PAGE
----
Delta Air Lines Inc.
on Wednesday said strong demand for travel that offset higher costs helped the airline turn a profit in the second quarter.
Delta’s operations were marked by stumbles in recent months, however, as the airline expanded too rapidly in an effort to take advantage of the influx of passengers, Delta Chief Executive
Delta on Wednesday reported a profit of $735 million during the three months ended June 30, as it was able to recoup rising fuel costs by charging higher fares, and said it is on track to posting further profits in the third quarter and for the year as a whole.
Mr. Bastian also said the travel resurgence isn’t just a summer phenomenon. The airline’s bookings are still relatively strong heading into fall and winter as rising inflation and recession fears have yet to derail the pent-up appetite for travel that has been unleashed in recent months, he said.
“I think that demand is going to continue for some time,” Mr. Bastian said in an interview. “We may already be seeing effects for the economy, but certainly we’re not seeing it in our business.”
Delta anticipates that revenue in the third quarter of the year will be up as much as 5% from the same period in 2019.
Expenses have also climbed, however. Delta said its unit costs, excluding fuel, were 22% higher compared with the same quarter in 2019 due to lower capacity and investments the airline made in operating more reliably. Fuel prices rose 37% from the first three months of the year and market prices were nearly double 2019 levels.
Delta reported an adjusted profit of $921 million, or $1.44 per share, short of the $1.73 per share analysts had expected, according to FactSet.
Travel’s long-awaited rebound has brought difficulties for airlines as they emerge from over two years of choppiness. Demand evaporated during the early months of the global coronavirus pandemic, and the climb back has been prone to setbacks.
Now that travelers have returned, airlines including Delta have struggled to strike a balance between generating much-needed revenue by flying more without overextending themselves and sacrificing reliability.
“Candidly, we outdid it,” said Mr. Bastian. “We pushed ourselves too much beyond our capabilities.”
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Carriers encouraged thousands of workers to retire or leave during the pandemic. They have been racing to hire again, but continue to face a shortfall of pilots and other employees, making it more difficult to recover when things go wrong.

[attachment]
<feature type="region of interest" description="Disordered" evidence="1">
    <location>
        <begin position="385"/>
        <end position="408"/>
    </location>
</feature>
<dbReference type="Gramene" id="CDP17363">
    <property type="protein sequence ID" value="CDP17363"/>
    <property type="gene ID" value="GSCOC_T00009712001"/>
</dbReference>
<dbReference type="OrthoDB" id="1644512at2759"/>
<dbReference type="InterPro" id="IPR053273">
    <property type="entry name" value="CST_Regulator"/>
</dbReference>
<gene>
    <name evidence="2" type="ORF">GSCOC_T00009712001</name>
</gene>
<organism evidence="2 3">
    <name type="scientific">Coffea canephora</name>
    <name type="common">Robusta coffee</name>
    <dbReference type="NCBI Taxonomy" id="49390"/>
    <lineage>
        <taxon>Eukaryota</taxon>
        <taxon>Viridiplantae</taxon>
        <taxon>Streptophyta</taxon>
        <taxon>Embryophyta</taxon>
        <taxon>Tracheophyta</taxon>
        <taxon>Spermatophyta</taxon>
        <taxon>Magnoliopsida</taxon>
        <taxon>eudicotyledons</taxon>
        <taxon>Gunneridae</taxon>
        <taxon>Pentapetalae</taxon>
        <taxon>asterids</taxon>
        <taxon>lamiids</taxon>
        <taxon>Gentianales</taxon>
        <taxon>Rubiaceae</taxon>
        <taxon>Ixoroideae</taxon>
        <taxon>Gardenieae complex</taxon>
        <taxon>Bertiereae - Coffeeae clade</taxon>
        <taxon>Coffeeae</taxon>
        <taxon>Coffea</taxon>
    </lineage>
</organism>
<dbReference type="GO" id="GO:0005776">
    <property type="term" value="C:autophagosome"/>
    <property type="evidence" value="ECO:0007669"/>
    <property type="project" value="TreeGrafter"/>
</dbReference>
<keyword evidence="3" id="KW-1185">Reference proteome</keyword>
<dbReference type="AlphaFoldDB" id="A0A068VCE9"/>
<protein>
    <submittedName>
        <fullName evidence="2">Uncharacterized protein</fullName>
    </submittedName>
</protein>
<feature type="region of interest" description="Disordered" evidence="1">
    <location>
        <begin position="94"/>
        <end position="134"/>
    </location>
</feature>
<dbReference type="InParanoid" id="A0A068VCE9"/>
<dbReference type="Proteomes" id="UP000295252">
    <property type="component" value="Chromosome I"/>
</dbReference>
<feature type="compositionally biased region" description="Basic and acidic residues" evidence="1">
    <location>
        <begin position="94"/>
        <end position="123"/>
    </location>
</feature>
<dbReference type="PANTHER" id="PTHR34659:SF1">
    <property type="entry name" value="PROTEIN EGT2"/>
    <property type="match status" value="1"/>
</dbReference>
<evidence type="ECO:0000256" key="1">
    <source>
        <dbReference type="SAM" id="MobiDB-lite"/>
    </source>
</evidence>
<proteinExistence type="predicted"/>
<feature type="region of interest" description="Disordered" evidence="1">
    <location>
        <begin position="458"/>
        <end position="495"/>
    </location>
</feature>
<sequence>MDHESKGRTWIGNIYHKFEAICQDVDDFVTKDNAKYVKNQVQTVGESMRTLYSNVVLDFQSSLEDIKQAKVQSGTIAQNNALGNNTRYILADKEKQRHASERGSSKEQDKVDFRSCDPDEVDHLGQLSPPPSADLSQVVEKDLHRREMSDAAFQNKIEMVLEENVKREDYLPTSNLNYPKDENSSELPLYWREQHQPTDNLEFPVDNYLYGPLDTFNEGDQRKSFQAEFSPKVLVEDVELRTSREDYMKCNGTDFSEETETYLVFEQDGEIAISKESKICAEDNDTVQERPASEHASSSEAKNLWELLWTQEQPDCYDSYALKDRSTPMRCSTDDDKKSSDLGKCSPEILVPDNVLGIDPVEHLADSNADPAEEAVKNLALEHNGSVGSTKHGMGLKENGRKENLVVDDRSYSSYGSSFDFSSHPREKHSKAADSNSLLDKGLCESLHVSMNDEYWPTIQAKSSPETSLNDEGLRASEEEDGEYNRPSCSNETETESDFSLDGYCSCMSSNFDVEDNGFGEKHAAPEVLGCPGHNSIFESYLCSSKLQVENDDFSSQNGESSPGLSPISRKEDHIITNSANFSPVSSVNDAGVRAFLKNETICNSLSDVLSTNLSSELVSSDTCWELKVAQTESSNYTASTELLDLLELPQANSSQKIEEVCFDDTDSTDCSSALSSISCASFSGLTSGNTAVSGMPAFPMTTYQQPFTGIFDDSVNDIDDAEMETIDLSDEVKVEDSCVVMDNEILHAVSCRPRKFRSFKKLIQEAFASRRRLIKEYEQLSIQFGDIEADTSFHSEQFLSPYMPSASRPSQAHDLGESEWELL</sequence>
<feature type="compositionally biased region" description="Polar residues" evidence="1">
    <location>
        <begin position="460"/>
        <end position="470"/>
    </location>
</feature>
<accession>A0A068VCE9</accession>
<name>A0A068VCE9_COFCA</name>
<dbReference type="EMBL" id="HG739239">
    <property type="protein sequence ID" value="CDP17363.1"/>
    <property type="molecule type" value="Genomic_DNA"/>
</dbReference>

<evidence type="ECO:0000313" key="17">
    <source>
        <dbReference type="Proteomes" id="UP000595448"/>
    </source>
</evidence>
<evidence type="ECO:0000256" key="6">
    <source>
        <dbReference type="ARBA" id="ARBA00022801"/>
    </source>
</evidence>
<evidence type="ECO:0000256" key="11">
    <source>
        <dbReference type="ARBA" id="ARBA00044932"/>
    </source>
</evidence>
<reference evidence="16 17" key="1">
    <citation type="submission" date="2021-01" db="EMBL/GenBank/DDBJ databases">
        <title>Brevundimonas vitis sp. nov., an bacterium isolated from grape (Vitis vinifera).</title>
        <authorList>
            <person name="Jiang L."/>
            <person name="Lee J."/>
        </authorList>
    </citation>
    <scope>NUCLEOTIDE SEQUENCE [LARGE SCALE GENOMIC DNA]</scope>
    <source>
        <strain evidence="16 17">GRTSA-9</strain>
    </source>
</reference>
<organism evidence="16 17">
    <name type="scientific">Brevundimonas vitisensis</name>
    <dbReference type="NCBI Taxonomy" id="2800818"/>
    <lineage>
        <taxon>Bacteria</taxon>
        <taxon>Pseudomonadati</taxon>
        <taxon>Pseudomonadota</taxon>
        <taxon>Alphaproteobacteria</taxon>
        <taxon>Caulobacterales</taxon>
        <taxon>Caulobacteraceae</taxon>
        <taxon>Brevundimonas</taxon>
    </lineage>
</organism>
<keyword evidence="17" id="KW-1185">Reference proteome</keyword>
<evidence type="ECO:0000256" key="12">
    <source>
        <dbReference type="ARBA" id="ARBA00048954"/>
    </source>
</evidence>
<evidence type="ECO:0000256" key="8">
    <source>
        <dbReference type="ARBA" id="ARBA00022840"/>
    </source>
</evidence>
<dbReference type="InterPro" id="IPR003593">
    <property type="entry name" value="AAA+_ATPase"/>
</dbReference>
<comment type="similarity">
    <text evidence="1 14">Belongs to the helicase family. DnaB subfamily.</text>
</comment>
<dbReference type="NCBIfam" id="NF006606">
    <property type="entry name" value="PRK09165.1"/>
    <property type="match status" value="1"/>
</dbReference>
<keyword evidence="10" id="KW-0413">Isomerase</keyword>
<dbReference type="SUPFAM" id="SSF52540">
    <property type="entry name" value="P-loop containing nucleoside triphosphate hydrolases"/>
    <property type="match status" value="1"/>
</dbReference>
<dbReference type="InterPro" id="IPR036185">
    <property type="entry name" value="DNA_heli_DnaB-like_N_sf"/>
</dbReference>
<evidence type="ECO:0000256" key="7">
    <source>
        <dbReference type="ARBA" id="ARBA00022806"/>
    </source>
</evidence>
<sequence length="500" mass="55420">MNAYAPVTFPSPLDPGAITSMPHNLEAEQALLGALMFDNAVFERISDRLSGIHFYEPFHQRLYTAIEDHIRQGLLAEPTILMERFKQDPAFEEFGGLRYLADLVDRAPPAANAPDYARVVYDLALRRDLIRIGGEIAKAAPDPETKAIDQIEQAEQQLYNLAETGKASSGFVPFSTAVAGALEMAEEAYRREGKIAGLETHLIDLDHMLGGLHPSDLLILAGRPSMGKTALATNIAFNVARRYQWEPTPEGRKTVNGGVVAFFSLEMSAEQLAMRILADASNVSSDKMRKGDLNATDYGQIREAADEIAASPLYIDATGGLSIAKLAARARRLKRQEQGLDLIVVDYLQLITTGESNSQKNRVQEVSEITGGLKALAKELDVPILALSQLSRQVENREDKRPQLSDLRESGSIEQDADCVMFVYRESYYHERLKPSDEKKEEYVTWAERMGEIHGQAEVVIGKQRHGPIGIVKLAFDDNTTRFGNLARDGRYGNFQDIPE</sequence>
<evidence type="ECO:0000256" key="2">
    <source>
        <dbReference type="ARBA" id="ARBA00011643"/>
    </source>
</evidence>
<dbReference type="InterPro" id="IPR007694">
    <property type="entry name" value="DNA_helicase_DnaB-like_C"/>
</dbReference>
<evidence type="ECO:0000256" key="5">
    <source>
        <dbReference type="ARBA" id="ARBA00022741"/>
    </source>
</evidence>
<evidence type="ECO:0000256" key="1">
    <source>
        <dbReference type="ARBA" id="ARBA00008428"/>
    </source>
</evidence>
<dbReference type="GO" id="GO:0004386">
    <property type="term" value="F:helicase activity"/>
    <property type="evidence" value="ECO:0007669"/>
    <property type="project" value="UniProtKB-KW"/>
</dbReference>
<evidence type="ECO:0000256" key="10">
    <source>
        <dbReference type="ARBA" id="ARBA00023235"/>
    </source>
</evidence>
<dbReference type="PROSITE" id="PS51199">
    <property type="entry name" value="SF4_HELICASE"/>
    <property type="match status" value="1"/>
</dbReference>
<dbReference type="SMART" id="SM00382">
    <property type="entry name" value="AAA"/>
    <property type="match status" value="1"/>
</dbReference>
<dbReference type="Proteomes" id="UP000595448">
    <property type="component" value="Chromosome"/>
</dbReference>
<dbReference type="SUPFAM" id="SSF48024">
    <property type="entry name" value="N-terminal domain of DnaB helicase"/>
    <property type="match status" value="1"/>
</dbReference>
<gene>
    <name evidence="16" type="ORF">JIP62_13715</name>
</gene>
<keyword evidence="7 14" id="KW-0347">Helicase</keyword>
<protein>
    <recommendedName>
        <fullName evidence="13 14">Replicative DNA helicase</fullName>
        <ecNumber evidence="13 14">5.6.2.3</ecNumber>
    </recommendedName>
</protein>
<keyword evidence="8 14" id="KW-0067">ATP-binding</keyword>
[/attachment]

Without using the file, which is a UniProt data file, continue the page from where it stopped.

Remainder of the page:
Mr. Bastian said Delta has hired over 18,000 people since the start of last year and has close to 95% as many employees as it had in 2019, even though it is flying less. But the lengthy process of getting pilots, flight attendants, mechanics and others through training has meant the airline isn’t back to full force and likely won’t resume growing until later this year or next.
The six-week period between mid-May and the end of June was a “really rough time frame,” Mr. Bastian said, with higher levels of cancellations and delays. Delta culled its schedule in July and into August and is planning to hold off on additional growth for the rest of the year in an effort to get a handle on its problems.
“It wasn’t a disaster. But it was not the operational performance that our customers deserve and come to expect from us,” he said. “We’re not going to grow our airline until we’re fully confident that we have all the resources in place to serve with the reliability our customers expect.”
Mr. Bastian said those steps have been working, and Delta’s performance in July so far has been back in line with 2019 levels, with less than 1% of flights canceled this month so far.
Delta said its domestic passenger revenue during the second quarter was 3% higher than in the same period of 2019.
A recovery in international travel has also gotten under way as travel restrictions have fallen away, including a requirement that people test negative for Covid-19 before flying to the U.S. Delta’s revenues in Latin America and on trans-Atlantic routes exceeded 2019 levels in June, the airline said.
Corporate travel, a mainstay of Delta’s business, is also climbing: Domestic corporate sales are 80% of 2019 levels and international sales were 65% of 2019 levels, the airline said—significantly higher than in the first three months of the year.
The strong demand has helped the airline recoup soaring fuel costs by charging higher fares. Delta’s operating revenue of $12.3 billion, excluding third-party sales from the oil refinery the company owns, was almost as much as it brought in during the second quarter of 2019, even though the airline restored just 82% of its flying capacity.
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